The interplay of solvation and polarization effects on ion pairing in nanoconfined electrolytes

21 February 2024, Version 1
This content is a preprint and has not undergone peer review at the time of posting.


The nature of ion-ion interactions in electrolytes confined to nanoscale pores has important implications for energy storage and separations technologies. However, the physical effects dictating the structure of nanoconfined electrolytes remain debated. Here we employ machine learning-based molecular dynamics simulations to investigate ion-ion interactions with density functional theory-level accuracy in a prototypical confined electrolyte, aqueous NaCl within graphene slit pores. We find that the free energy of ion pairing in highly confined electrolytes deviates substantially from that in bulk solutions, observing a decrease in contact ion pairing but an increase in solvent-separated ion pairing. These changes arise from an interplay of ion solvation effects and graphene's electronic structure. Notably, the behavior observed from our first-principles-level simulations is not reproduced even qualitatively with the classical force fields conventionally used to model these systems. The insight provided in this work opens new avenues for predicting and controlling the structure of nanoconfined electrolytes.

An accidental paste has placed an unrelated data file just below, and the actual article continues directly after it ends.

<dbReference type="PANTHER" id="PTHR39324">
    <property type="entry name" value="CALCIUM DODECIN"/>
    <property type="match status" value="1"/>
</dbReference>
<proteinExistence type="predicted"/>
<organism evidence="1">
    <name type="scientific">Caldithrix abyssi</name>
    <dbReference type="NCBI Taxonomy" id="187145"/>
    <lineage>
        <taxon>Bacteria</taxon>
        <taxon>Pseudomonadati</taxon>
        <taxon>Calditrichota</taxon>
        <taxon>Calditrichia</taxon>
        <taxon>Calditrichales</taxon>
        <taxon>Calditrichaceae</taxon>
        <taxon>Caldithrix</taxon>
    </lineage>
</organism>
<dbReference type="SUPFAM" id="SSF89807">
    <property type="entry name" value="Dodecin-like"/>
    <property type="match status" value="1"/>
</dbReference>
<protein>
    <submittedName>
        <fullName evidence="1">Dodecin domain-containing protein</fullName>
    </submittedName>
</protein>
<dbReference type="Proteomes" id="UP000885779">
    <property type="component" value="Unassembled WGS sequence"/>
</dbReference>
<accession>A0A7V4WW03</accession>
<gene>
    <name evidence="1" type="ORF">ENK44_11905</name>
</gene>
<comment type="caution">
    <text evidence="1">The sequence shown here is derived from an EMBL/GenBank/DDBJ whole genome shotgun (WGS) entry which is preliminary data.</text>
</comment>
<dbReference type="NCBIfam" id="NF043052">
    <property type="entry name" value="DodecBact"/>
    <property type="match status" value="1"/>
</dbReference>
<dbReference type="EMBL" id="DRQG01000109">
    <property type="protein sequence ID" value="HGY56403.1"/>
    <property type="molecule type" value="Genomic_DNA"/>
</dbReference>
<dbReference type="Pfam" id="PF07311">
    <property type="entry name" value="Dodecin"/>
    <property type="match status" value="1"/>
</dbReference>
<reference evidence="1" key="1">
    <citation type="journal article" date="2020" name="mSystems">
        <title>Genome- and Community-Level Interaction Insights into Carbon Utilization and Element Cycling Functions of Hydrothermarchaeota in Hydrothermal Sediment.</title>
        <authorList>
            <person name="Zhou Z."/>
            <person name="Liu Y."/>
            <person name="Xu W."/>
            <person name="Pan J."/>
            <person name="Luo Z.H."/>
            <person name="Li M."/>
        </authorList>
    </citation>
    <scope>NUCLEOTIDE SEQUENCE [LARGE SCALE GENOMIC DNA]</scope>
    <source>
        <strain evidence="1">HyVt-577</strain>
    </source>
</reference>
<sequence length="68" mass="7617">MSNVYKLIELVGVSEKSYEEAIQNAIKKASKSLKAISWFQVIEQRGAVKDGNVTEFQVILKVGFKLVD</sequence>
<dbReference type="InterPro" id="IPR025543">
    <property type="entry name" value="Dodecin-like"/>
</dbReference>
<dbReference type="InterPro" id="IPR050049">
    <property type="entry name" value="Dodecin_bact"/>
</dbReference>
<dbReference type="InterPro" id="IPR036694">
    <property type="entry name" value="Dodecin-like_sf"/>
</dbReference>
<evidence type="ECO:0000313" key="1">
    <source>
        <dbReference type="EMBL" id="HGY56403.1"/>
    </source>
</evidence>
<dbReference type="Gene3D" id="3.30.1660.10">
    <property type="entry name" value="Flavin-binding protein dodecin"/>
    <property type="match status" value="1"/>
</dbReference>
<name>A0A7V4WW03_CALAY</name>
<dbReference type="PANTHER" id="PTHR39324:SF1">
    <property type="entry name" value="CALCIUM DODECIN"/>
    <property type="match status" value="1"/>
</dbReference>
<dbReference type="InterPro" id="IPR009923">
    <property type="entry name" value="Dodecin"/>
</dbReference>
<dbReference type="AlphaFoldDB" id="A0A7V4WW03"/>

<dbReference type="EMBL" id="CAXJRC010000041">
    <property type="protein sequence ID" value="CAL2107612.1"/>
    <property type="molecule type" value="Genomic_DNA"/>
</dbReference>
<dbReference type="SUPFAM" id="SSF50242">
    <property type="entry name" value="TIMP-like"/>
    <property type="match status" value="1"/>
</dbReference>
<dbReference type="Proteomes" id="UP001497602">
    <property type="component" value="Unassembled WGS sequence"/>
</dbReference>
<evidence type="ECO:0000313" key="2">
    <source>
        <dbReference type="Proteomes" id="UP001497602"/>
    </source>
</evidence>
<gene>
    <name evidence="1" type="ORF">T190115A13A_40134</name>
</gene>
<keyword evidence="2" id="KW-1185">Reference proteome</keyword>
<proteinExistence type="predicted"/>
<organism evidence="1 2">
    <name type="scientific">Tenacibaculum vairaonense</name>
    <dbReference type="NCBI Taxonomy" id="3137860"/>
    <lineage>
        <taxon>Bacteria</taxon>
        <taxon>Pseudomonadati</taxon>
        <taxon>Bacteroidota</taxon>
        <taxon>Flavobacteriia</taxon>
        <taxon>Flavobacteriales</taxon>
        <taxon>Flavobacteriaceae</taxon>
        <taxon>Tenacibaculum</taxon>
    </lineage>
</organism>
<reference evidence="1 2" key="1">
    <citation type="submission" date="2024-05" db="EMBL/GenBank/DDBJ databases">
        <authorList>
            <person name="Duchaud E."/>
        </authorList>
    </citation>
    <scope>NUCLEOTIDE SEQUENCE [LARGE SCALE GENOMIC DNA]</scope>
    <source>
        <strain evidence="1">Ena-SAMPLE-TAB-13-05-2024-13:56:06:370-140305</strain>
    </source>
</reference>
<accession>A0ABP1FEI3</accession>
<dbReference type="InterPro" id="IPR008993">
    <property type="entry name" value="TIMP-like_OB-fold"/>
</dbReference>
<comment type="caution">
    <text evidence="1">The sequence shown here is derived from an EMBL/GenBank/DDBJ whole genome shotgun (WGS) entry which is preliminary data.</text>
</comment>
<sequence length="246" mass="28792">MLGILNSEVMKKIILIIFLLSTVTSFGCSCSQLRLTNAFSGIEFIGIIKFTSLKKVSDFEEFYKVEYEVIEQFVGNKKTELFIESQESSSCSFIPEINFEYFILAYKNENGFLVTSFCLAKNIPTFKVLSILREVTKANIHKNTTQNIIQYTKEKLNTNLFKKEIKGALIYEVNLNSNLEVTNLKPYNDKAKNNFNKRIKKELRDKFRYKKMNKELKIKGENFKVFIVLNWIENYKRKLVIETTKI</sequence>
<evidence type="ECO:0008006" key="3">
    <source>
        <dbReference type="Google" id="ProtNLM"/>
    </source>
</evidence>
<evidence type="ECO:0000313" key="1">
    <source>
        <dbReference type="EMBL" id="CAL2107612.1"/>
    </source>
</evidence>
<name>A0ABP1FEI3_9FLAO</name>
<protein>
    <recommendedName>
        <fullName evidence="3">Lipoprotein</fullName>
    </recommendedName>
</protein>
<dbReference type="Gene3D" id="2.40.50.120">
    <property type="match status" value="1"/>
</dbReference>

Ion pairing
Machine learning potentials
Two dimensional materials
Molecular simulation

Supplementary materials

Supporting information: The interplay of solvation and polarization effects on ion pairing in nanoconfined electrolytes
Details on neural network potential development and validation; simulation methods; details on the potential of mean force calculation; additional results, including finite size effect tests and ion pairing predictions of a classical force field.


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